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:: About A Boy

About A Boy is the third adaptation of British writer Nick Hornby’s novels, following Fever Pitch with Colin Firth and High Fidelity, starring John Cusack. Whereas High Fidelity was transplanted to the USA to appeal to American audiences, About A Boy has thankfully remained set in England, however an American screenwriter and directors are at the helm. At first it seemed an odd choice to have the sibling directors of American Pie take on a gentle, often touching, comedy, but the Weitz brothers did a commendable job, there’s not a pie in sight.

About A Boy, like most Nick Hornby stories, concerns a man who hasn’t quite grown up and whether his obsession be football, records, or himself, he hasn’t managed to work out relationships, though he may have many theories on them. Hugh Grant, the quintessential British bachelor, strikes a middle ground between his Bridget Jones cad and his Four Weddings bumbler, here he bumbles in a caddish sort of way as Will Freeman. Will has an enviable lifestyle, never having to work due to a tacky Christmas song his father composed, and spends his day dividing his ‘units’ of time amongst television, haircuts and serial dating. When he decides that single mothers are good dating material the trouble starts. He meets Marcus, a Spock-like young boy, played with great honesty by Nicholas Hoult, and his depressed hippie mother, Toni Collette, in a role reminiscent of The Sixth Sense, the loving mother who hasn’t a clue what her son is going through. (There is even a reference to Haley Joel Osment, Collette’s other screen son). It’s clear no romance is going to blossom between these two, and the film is really a love story between Marcus and Will, with Rachel Weisz (The Mummy) thrown in towards the end.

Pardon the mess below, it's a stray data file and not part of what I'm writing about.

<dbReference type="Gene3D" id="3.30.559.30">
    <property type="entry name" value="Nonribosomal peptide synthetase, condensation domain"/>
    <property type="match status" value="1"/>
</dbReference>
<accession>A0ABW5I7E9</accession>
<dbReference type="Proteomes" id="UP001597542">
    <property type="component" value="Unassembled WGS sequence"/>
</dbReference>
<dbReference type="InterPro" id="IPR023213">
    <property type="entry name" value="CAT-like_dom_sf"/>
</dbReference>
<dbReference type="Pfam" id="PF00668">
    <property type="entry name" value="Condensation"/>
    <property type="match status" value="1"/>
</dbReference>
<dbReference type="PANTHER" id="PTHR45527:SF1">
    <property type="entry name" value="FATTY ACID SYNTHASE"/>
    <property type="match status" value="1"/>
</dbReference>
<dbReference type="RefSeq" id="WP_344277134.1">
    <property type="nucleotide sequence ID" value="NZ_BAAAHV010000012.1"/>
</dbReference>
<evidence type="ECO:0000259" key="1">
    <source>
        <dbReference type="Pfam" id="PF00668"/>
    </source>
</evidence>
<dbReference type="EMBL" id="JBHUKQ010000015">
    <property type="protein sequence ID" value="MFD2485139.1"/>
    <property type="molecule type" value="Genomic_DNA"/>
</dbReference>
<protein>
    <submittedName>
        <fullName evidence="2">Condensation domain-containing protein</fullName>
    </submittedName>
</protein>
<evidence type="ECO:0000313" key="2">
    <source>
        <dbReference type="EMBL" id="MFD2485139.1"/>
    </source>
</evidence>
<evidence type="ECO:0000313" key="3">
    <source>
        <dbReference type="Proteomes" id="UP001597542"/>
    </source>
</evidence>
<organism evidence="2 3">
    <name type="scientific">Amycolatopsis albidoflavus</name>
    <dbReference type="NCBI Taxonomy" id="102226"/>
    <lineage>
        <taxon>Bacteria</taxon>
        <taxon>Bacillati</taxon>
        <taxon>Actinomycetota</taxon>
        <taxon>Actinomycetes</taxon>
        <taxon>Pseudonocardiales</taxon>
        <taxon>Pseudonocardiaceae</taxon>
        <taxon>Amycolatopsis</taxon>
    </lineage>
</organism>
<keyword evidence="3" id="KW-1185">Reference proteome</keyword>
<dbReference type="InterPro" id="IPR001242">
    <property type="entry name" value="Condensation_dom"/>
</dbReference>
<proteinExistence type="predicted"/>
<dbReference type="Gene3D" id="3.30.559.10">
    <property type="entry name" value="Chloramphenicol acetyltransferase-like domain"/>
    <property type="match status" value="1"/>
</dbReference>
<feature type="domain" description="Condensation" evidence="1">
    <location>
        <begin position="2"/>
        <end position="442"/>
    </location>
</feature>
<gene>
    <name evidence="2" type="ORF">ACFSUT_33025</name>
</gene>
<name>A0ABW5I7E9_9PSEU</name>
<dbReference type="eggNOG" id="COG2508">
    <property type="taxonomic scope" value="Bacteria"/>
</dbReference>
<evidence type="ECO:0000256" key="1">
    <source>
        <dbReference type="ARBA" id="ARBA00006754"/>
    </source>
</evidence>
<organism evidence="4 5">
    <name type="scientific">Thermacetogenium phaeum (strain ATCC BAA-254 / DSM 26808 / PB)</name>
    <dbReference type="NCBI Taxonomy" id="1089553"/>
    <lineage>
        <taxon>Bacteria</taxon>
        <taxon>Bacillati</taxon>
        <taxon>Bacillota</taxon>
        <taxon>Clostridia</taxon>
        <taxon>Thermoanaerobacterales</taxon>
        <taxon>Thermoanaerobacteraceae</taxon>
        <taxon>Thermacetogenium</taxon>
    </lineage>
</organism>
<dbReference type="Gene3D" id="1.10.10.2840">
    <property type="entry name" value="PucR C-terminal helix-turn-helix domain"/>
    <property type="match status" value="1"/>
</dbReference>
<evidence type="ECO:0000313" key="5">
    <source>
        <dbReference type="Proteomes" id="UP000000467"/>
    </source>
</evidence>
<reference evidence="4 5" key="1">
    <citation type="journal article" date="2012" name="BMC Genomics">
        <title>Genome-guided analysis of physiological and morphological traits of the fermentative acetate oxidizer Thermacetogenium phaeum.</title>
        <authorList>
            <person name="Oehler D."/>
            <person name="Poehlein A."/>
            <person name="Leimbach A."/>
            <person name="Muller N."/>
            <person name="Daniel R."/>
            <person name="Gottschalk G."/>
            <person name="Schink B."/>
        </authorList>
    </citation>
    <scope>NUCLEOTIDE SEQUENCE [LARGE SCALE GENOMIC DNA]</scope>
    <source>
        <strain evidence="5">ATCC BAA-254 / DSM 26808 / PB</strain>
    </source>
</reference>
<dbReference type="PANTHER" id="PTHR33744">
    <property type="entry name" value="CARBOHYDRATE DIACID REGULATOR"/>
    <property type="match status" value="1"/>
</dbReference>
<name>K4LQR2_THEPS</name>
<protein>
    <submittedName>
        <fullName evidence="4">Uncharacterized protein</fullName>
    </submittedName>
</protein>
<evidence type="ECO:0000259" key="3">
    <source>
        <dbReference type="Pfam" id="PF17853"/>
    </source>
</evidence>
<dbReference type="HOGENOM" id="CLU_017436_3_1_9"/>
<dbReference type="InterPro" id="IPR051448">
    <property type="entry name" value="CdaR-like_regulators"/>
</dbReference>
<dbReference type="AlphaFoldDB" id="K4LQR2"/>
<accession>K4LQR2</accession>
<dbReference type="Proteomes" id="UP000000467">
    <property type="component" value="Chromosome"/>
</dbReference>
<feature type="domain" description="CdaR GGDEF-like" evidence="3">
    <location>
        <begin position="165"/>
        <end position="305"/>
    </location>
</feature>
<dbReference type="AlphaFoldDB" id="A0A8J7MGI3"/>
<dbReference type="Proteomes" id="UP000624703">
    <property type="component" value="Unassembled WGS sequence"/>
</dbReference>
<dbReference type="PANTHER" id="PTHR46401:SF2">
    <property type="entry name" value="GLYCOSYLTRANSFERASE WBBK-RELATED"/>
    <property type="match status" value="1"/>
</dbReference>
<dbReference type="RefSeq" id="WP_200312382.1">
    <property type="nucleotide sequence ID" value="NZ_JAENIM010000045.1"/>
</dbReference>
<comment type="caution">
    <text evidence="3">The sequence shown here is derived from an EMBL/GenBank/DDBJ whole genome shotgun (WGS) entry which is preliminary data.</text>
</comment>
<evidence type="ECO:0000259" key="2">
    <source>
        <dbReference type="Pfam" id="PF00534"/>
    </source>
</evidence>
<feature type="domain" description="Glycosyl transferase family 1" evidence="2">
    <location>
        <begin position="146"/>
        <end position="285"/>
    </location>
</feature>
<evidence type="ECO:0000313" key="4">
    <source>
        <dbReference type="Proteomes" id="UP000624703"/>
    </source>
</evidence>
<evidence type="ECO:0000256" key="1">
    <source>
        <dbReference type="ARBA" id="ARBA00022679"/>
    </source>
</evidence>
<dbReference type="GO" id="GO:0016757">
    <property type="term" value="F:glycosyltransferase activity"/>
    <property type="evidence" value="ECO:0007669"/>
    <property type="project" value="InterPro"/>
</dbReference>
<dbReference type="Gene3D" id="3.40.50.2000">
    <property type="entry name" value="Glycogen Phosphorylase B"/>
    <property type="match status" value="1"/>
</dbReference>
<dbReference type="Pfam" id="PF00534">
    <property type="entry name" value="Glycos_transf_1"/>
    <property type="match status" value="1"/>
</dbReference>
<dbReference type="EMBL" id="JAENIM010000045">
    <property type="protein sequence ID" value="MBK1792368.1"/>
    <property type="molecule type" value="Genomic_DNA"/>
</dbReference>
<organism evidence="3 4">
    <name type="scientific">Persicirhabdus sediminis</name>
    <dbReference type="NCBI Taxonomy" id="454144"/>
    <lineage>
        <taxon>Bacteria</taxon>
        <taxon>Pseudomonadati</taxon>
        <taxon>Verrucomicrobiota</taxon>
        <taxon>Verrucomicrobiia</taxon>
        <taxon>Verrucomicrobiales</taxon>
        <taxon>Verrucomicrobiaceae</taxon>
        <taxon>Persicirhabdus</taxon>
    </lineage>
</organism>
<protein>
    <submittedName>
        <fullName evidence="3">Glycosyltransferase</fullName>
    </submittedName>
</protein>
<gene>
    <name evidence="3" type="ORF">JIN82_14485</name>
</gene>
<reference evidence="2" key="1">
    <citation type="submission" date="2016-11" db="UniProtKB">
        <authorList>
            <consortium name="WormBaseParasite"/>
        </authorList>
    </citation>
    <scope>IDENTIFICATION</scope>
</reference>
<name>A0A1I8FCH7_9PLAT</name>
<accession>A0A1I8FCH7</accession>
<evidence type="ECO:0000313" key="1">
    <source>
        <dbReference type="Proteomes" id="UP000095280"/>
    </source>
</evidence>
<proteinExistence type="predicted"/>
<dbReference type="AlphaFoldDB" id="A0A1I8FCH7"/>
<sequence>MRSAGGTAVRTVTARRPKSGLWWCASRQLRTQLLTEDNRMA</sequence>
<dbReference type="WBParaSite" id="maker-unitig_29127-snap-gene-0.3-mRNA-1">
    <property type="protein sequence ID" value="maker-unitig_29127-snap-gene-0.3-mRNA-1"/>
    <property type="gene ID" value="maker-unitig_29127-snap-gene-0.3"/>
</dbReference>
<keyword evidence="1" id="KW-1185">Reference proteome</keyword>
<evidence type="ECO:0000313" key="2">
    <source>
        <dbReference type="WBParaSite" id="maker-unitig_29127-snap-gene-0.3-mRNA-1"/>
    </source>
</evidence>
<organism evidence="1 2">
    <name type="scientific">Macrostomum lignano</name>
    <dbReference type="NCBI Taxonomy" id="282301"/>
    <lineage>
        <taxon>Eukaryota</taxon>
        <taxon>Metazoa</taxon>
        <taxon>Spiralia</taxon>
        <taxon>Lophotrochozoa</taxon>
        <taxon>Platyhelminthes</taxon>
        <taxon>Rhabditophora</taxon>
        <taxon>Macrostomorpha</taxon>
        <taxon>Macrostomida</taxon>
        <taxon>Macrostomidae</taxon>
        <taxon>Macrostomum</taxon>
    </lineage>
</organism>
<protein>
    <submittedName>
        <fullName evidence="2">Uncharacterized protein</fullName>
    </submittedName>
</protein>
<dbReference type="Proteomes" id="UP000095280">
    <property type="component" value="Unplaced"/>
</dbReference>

There are many genuinely funny moments, Grant knows what he does best and sticks to it. The voice over, both by Grant and Hoult, set them up as equal protagonists, but I wonder if there was an actual need for much of it. The gags did not always compensate for its intrusion. The visions of parents, experienced by both Will and Marcus seemed to appear for no real reason and they were soon forgotten.

The soundtrack, by Badly Drawn Boy, is excellent, not as obtrusive as in most American films, and not too obviously trying to sell a soundtrack album.

Overall, About A Boy is an enjoyable, light entertainment, with an uplifting ending that will leave you feeling warm and fuzzy on the inside. If only life were really that simple.

Screening at Westgarth Theatre, Cinema Nova, Cinema Europa, Rivoli Cinemas, Dendy Brighton, and the George Cinemas.